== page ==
Why an SEO Company is Saying Hello to OC/DC and Bye to SEO

Seems kind of crazy, right? But it’s true.

Copyblogger – our industry’s leading publisher of free Internet marketing information – is letting go of the term SEO.

According to Sean Jackson, CFO and partner in Copyblogger Media, “I have felt that the entire concept of SEO, while an important part of online marketing, had a very ‘spammy’ connotation.”

(Keep in mind that this is coming from the “resident SEO guy” at Copyblogger.)

“The term too often aligns our work with unprofessional practices like link buying and web spamming for article placement. Yes, SEO is officially dead. Not the practice, but the term.”

If you’ve been part of the SEO and e-marketing mix even for just a couple years, you can probably sympathize with Jackson. As a client, you may have placed projects on freelancing platforms for “SEO articles” in the past. These are articles that never really benefitted your audience and eventually ended up hurting your SEO efforts. You know, the “brain dump articles” where you would link keyword-rich text back to your site’s homepage.

Sentences like the following abounded: “Everyone experiences [keyword] and is affected by [keyword], which is why it’s important to learn about [keyword].”

Useless sentences that muddied online search are just some of the reasons Jackson said “I really hate the term ‘SEO’” at the beginning of his OC/DC article.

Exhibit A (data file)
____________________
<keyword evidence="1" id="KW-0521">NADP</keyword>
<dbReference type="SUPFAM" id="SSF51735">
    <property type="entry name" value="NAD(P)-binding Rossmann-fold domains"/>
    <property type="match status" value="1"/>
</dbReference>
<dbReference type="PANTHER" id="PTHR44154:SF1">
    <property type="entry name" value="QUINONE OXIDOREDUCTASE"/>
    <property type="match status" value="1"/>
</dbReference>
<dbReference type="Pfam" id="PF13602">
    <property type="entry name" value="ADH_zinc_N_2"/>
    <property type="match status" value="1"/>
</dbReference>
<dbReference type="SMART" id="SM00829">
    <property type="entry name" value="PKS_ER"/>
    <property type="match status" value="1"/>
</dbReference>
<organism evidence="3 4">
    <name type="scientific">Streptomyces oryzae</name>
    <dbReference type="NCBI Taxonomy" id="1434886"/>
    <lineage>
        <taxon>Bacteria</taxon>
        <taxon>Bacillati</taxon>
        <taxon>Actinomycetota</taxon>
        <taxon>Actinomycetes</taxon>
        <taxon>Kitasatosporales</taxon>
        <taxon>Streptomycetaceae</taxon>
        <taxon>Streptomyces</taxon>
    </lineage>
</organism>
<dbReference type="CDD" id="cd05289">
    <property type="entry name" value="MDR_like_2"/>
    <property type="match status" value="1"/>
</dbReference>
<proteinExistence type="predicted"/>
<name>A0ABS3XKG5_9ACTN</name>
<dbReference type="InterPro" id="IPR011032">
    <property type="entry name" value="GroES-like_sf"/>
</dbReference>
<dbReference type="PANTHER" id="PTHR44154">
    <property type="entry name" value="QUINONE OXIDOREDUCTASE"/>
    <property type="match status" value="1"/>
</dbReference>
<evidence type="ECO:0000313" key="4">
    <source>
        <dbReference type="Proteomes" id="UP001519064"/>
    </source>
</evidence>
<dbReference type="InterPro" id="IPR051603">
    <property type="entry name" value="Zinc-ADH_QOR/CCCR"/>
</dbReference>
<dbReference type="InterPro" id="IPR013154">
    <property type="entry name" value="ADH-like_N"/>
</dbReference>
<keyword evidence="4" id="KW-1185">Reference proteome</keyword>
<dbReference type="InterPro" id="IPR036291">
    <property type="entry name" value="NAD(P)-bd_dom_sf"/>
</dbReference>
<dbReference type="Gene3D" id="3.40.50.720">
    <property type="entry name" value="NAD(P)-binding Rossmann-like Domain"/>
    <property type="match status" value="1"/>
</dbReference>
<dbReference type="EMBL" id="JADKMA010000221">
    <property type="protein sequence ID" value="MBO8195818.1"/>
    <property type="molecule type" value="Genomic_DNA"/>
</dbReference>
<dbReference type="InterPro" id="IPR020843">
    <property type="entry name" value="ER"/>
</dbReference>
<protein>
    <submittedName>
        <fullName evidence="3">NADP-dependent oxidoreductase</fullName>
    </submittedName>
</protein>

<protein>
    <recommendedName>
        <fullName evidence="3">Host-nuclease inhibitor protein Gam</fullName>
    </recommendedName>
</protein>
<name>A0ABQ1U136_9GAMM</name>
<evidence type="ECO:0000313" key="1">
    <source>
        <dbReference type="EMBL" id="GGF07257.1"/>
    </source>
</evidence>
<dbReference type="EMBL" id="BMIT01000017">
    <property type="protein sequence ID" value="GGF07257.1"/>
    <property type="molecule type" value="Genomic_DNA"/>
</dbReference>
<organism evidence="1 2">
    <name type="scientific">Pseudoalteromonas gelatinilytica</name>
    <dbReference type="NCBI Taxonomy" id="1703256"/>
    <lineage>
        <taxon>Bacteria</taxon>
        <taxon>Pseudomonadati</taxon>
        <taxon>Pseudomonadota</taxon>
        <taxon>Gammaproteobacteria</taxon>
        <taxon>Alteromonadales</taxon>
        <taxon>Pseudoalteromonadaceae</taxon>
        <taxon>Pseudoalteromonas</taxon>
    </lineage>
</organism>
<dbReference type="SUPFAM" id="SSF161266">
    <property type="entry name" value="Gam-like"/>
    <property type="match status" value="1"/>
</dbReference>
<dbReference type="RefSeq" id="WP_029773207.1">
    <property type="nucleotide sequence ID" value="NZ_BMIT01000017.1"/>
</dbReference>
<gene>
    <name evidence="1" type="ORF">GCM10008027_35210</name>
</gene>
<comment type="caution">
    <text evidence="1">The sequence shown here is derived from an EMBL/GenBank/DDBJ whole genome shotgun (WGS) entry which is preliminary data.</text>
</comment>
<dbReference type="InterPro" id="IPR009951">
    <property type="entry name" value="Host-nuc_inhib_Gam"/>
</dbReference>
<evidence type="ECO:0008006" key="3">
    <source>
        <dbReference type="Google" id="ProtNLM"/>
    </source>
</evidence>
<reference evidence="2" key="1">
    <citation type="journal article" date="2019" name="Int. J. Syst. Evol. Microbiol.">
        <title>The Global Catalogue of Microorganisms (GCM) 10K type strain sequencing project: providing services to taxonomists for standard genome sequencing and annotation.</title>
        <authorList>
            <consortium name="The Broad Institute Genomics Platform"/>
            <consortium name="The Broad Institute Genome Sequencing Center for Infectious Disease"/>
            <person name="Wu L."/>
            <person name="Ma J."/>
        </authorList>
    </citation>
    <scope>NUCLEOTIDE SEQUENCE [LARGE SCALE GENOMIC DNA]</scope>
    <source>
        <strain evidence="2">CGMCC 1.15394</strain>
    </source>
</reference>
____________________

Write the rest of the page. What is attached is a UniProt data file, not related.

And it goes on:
What is OC/DC? And is Copyblogger Endorsing it Just Because It’s Cool?

OC/DC.

It brings to mind a mental disorder when, in reality, it’s anything but. In fact, it’s probably one of the things farthest away from a mental disorder, given that it means Optimizing Content for Discovery and Conversion.

It also brings these guys to mind…

And really, these guys are more similar to OC/DC than mental disorders. Why? Because the Copyblogger team is cool. AC/DC is cool. Mental disorders aren’t cool.

But shifting forward to what OC/DC really is – not what it reminds us of – OC/DC is synonymous with the same tactics Copyblogger has been writing about and employing for nearly a decade. Before coming up with a replacement term for SEO, the value-driven and open-minded Copyblogger crew made content marketing a part of SEO.

Now content marketing is SEO.

And who better to create a new term and lead the charge than Copyblogger – a content marketing company with the tagline, Solutions for Smarter Content Marketing.

So, to answer the second question: No, Copyblogger is not endorsing the term OC/DC just because it’s cool.

Copyblogger is endorsing the term OC/DC because:

  1. SEO is about informing people first, search engines second
  2. SEO is about conversion, not just getting on page one
  3. Useful content ranks better than “brain dump content”

In essence, using the term SEO no longer makes sense. You can drive as much traffic to your site as you want, but if your content is garbage, your leads will be garbage. And the practice that SEO should represent – and which is represented by qualified SEO companies – is the practice of gaining high quality leads, followers, etc.